You need to have set times of intentional work. But it’s also really important to have time for self care, relaxation, and recharging. I try not to work long days and evenings. I prefer to wake up early in the morning and get work in during the day. Because the way that decision fatigue can set in and how many decisions that need to be made daily-I want to tend to those first thing in the morning.

None of us are able to achieve success without some help along the way. Is there a particular person who you are grateful towards who helped get you to where you are? Can you share a story?

I credit my grandparents and parents who had a family business. And initially, I saw my dance studio as a hobby, but they were the first ones to see that I could actually charge people and that I could make it into an actual business. I am forever grateful to them for transferring that confidence in me. Seeing their belief in me, helped me move forward. And now my mission is to help transfer confidence to my clients knowing how powerful it is.

How have you used your success to bring goodness to the world?

In my studios one of our missions is to help create happy, healthy, responsible kids. It’s not just about good dance, music, and technique. It really is about the overall the health of the child. It’s the same thing in my online business. We are here to help other small business owners get out of that struggle. I want to give back to that person I was over a decade ago-struggling, overworked, and underpaid. We work to show them there is a better way way.

What are your “5 things I wish someone told me before I started leading my company” and why. Please share a story or example for each.

  1. Find someone ahead of you. I struggled for a few years before I realized there are podcasts, and business books, and conferences. Attending my first conference was a game changer! Seeing people who were more successful and experienced than me and learning from them was the best way to short cut it.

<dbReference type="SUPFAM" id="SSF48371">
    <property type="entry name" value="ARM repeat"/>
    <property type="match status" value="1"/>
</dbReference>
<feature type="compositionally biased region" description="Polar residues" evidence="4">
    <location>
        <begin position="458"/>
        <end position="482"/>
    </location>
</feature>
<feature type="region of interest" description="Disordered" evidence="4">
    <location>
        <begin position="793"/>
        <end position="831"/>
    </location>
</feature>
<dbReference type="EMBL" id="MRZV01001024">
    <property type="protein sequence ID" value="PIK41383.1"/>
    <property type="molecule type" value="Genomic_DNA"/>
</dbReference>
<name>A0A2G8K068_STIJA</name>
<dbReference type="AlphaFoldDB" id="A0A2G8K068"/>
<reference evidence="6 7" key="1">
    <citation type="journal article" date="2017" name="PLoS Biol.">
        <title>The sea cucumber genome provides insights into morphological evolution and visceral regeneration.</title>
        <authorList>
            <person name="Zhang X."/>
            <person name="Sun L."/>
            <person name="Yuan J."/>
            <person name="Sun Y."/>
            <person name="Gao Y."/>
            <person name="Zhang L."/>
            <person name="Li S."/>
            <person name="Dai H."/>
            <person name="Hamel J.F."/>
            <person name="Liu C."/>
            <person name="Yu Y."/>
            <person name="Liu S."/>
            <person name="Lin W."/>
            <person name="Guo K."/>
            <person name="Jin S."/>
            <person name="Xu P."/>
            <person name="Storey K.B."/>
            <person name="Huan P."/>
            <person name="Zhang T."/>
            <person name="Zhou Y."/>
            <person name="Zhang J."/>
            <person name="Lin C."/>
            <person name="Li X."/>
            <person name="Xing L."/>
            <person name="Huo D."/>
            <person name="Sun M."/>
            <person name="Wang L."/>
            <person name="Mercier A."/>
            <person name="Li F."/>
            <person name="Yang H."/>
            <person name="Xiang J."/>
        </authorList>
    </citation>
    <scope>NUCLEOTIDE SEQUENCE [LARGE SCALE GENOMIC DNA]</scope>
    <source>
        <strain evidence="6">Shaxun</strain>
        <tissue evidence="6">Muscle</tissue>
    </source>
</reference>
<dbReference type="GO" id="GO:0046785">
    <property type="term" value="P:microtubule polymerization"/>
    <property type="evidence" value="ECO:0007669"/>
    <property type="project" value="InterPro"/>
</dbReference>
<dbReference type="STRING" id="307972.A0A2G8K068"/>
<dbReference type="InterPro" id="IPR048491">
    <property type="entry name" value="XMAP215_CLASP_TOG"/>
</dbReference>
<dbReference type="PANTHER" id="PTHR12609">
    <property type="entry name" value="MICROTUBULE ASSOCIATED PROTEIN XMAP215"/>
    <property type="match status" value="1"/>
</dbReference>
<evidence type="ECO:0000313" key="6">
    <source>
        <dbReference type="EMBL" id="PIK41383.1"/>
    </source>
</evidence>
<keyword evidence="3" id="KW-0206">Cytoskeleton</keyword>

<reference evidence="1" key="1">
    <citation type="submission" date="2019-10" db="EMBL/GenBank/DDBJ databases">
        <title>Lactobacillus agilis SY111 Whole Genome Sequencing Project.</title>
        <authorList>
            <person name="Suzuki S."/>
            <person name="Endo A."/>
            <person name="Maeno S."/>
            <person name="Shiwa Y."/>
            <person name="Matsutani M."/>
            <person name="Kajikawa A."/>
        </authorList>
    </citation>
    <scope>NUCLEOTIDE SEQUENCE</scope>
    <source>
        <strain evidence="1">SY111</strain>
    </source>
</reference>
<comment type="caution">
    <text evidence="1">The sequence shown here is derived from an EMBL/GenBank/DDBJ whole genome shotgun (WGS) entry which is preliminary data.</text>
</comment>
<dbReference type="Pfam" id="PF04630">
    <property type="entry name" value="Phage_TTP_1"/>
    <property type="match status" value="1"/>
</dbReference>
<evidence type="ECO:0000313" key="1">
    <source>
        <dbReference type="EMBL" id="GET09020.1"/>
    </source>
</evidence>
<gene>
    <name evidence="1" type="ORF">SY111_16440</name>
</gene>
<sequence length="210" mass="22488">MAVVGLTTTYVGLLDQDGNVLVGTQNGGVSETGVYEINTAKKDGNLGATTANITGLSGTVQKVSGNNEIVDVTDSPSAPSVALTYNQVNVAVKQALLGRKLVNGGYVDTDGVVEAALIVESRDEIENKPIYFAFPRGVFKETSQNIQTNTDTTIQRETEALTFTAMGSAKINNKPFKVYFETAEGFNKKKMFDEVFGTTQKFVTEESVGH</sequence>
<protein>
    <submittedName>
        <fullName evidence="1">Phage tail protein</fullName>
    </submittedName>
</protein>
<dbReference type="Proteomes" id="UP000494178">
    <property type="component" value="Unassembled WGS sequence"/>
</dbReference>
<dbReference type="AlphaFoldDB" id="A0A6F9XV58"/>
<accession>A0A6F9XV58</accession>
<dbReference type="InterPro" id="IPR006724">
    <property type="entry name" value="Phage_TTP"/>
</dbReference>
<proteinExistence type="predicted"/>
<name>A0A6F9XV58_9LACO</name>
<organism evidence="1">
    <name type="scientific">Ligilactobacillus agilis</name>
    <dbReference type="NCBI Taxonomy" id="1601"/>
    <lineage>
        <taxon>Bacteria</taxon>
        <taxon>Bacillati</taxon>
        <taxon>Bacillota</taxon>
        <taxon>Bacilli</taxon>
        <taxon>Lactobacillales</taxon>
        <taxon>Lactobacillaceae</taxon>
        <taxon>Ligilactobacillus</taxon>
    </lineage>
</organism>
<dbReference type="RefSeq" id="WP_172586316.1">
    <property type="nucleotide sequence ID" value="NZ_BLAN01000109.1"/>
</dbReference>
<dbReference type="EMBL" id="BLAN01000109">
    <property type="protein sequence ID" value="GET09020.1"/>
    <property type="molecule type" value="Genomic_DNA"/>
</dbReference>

2. You can’t please everyone. Go with the majority and let go of the negative. We had an Easter bunny drive-through event that was huge. It was outdoors, safe, and socially distanced . The media was there and we had 400 attendees. Yet, we did have one person who was very negative in advance of the event, but we let that go and went forward with it.
  3. Be different not better. It is exhausting trying to outdo your competitors. You can constantly be tossing that ball back and forth. Get in a different category- this will allow potential customers to contrast and compare to see the difference between you and your competitor.
  4. Start with the end in mind. It is important that you and your team know the big picture and the intention. The faster everyone (including your team and clients) is on the same page, the faster you will move in your business, and the more your clients will refer you to to others.
  5. An exceptional customer experience will create loyal raving fans. We definitely saw this during the pandemic. We had customers who continued paying for dance class but weren’t actually attending them-they just wanted to help and support. When times get tough you need loyal fans. You can create an exceptional customer experience by wowing, surprising, and delighting your clients. Little unexpected touch points including sending a private FB message, a handwritten card, or calling and checking in can help build that loyalty.

You are a person of great influence. If you could start a movement that would bring the most amount of good to the most amount of people, what would that be? You never know what your idea can trigger. 🙂

Dream big, but one step at a time. Have that big vision, but be realistic on what can be done.

How can our readers follow you on social media?

PODCAST:

WEBSITE:

FB

https://www.facebook.com/stacytuschl

INSTAGRAM

https://www.instagram.com/stacytuschl/?hl=en

LINKEDIN

https://www.linkedin.com/in/stacytuschl/

PINTEREST

https://www.pinterest.com/stacytuschl/

TWITTER

https://twitter.com/StacyTuschl?ref_src=twsrc%5Egoogle%7Ctwcamp%5Eserp%7Ctwgr%5Eauthor

This was very inspiring. Thank you so much for joining us!